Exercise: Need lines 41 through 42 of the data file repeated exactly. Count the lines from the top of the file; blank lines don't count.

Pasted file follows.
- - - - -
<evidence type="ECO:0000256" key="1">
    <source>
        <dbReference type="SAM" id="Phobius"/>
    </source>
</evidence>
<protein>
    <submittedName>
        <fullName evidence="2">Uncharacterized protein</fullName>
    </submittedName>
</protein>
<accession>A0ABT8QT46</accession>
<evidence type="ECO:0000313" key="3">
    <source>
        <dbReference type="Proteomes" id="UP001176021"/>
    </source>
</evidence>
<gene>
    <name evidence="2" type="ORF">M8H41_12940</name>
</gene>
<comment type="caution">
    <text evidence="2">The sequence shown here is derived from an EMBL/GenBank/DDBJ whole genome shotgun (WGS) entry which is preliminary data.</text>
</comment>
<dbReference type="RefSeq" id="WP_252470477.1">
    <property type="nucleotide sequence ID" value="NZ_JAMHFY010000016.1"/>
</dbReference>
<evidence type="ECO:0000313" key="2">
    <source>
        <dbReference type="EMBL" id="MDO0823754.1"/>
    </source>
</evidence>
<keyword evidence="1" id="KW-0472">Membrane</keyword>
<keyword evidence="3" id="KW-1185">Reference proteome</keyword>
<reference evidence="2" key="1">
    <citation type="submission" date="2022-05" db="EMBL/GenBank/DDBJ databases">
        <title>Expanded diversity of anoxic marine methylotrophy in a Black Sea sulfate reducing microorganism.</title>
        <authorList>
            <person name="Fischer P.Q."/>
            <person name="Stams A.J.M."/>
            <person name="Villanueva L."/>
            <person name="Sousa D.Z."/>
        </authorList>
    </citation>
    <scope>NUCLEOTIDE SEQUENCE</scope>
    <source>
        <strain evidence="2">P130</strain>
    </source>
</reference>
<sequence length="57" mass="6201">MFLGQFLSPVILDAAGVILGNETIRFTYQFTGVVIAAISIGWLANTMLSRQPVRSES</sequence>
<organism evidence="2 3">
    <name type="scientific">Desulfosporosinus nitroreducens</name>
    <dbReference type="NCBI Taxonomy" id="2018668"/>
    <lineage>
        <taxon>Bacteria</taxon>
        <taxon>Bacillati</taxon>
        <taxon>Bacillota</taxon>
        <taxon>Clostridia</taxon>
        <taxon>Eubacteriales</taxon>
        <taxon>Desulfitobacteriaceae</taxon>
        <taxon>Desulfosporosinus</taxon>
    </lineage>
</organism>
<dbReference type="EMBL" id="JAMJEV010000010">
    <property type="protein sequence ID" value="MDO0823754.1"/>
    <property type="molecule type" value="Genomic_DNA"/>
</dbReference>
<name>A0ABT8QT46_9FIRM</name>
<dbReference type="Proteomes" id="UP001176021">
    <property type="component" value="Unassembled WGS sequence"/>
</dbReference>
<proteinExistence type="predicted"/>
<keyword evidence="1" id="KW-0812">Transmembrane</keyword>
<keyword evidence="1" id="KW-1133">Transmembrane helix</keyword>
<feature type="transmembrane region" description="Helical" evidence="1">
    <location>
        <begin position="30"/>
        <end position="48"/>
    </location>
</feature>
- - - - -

        </authorList>
    </citation>